I have been loving Top Ten lists since my husband bought me Nick Hornby’s High Fidelity. It was our first date and I’ve been loving him since then (my husband, but also Nick Hornby, but in a different way). In this gloomy March day while waiting for a snow storm I'm having fun thinking about things I miss and things I don’t miss about Italy. Not necessarily in order of importance. Not necessarily a serious post.
This week we just became Permanent Residents. Here's how... [youtube https://www.youtube.com/watch?v=T_yQk0-WN9k]
Something I never liked about the Italian school system was memorizing poems. We hated it. We hated it so much we were looking for every possible shortcut to ease this torture. Some of the shortcuts were so efficient I can still declaim by heart Dante's XXVI Sonnet from Vita Nova. And then there were the smart kids, those who thought they were better than the rest of us because they knew how to cheat (unfortunately, Italy is full of people like this). Those little geniuses (furbetti in Italian) were the ones who used to choose Giuseppe Ungaretti's Mattina as their poem. Here's the complete text below:
And in English (my translation):
I Illuminate Myself With Immensity
My husband and I visited Lampedusa in June 2010. At the time we still had no kids so we were able to have a proper relaxing vacation. Just the two of us, wandering about the beaches, reading Andrea Camilleri’s books, eating delicious food. We always loved small islands, they’re the perfect solution for a stress free vacation. In fact, the island is a defined space: the sea sets the boundaries for your imagination. The restless traveller - as we are - knows he/she has a limited amount of land to explore, so he/she will be moderately tormented by the curiosity of knowing more and going a little farther every time. Lampedusa had always aroused our geographical curiosity for its being a sort of Finis Terrae. The ancient Romans used this expression to define “the end of the earth”. As you can see from the map, Lampedusa is the southernmost land of Europe. As restless travellers, of course we managed to reach the southernmost part of Lampedusa, which looks like this: …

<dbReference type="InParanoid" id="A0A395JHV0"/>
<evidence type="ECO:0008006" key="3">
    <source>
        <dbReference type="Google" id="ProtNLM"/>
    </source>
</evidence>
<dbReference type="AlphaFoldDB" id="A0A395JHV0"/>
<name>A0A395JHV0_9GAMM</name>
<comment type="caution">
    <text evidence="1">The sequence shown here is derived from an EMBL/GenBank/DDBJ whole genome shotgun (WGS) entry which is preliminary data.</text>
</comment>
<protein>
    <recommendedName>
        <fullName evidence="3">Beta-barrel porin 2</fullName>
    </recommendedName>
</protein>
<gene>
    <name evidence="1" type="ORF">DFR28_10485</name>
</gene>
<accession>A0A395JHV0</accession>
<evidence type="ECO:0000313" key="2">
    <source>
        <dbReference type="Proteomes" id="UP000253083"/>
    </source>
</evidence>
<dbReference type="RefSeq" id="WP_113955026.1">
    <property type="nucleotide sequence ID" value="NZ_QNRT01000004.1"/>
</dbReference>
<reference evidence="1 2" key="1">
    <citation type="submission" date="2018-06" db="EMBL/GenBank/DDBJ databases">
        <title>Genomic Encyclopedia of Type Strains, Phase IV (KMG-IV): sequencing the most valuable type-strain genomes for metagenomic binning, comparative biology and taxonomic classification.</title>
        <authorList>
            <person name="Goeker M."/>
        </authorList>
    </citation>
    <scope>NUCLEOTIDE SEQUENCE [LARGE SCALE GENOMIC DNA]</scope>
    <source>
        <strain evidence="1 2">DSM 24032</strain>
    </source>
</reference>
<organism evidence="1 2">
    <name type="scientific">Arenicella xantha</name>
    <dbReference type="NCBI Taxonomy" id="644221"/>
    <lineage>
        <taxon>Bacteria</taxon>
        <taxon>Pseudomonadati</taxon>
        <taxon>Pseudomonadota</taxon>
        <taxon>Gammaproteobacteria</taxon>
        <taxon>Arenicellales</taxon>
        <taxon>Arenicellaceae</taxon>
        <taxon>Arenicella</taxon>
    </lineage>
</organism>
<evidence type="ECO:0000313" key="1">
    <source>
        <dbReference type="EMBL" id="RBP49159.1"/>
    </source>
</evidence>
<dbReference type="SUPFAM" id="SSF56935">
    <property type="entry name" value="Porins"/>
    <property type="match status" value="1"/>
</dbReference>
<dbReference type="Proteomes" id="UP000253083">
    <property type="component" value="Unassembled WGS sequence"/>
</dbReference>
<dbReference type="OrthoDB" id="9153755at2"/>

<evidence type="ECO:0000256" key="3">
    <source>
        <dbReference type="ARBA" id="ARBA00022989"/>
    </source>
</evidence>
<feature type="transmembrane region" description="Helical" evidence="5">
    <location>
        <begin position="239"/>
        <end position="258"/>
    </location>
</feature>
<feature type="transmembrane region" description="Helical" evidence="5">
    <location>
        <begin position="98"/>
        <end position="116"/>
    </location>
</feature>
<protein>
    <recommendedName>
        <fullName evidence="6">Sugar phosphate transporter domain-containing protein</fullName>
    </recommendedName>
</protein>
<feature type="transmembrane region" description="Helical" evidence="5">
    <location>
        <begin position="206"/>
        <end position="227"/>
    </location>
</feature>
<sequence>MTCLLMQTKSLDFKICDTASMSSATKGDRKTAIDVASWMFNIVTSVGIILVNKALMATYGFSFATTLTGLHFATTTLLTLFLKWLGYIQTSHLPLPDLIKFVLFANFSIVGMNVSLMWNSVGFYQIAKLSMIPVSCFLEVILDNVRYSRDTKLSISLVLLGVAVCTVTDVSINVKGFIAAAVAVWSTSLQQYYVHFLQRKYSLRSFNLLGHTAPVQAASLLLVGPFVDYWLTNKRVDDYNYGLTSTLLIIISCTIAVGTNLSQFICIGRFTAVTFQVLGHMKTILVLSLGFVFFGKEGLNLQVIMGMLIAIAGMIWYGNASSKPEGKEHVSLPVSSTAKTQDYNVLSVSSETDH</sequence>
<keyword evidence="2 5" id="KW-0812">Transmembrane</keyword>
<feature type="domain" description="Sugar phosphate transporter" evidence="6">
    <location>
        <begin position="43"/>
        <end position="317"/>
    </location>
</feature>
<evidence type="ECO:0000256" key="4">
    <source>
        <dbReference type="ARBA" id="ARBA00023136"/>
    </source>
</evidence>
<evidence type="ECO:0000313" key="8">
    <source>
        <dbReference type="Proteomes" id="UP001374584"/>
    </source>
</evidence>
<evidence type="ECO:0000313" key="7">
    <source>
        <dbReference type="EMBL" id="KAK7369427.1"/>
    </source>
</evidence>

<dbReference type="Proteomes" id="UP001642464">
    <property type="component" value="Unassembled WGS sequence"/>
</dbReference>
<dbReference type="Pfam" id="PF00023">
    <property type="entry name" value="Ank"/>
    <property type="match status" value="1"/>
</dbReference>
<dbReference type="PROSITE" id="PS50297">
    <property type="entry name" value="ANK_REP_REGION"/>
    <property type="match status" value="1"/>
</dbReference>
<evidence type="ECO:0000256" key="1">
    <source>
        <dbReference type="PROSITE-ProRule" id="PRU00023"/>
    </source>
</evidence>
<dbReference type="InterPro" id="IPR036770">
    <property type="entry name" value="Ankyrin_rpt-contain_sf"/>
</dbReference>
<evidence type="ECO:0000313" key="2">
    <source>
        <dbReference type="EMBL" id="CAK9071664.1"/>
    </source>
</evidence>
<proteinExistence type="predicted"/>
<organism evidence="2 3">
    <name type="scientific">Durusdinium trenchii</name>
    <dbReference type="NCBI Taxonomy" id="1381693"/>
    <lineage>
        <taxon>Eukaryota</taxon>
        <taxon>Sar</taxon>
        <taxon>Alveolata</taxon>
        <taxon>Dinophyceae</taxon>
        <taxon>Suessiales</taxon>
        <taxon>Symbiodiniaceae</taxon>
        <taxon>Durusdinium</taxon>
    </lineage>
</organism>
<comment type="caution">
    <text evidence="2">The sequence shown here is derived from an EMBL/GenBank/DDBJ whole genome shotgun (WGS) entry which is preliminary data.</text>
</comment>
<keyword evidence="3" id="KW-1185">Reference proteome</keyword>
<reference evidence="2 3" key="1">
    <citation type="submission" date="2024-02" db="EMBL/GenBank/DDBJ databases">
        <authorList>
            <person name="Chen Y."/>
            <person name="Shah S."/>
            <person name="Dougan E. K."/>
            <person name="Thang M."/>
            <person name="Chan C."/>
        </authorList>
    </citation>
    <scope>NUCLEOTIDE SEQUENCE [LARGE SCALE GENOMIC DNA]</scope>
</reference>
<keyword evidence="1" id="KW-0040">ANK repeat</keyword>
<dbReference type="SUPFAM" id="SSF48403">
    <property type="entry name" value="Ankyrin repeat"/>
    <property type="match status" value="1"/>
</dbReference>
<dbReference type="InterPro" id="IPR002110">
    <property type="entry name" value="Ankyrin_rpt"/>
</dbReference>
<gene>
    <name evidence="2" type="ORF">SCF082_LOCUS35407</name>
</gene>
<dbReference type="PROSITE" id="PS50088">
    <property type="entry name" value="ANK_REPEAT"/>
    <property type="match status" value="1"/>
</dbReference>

My grandfather went to Argentina in the 1940s, he was 17 years old and he lived there for 8 years. When he left, he didn’t know if he would ever come back, if he would see his family again, if he would be able to reach them in case something happened. The trip from his small village in Italy to Buenos Aires took about 2 months. Emigrating at that time was like going on another planet. …
A little Sunday post...
Since we moved to Canada we learned there are 3 unmissable TV events in North America. It doesn't matter if you watch TV less than 10 minutes per week, like we do. If you want to live here, and have a social life, you MUST know at least something about the following events:
- The Super Bowl
- The Oscars Night
- The All-Star Game
Since we arrived about 2 years ago, this is the question me and my husband have been most asked. When we say we come from Italy, Canadians open their eyes wide and simply can’t believe we left Italy for Canada. After so long, I came to the conclusion that Canadians simply think we left this:[caption id="attachment_35" align="alignnone" width="1024"] I really left this! This is the countryside just a few kilometres from my hometown, it's a magical place called "Abbazia di Chiaravalle di Fiastra" on a wonderful June day when the wheat is still green and looks like velvet.[/caption]
for this:[caption id="attachment_38" align="alignnone" width="960"] Less than a month after our arrival in Canada, one day the snow was so deep that the stroller was useless, so I had to take my son to daycare in the backpack child carrier. My mom back home cried when she saw I posted this picture. Really![/caption]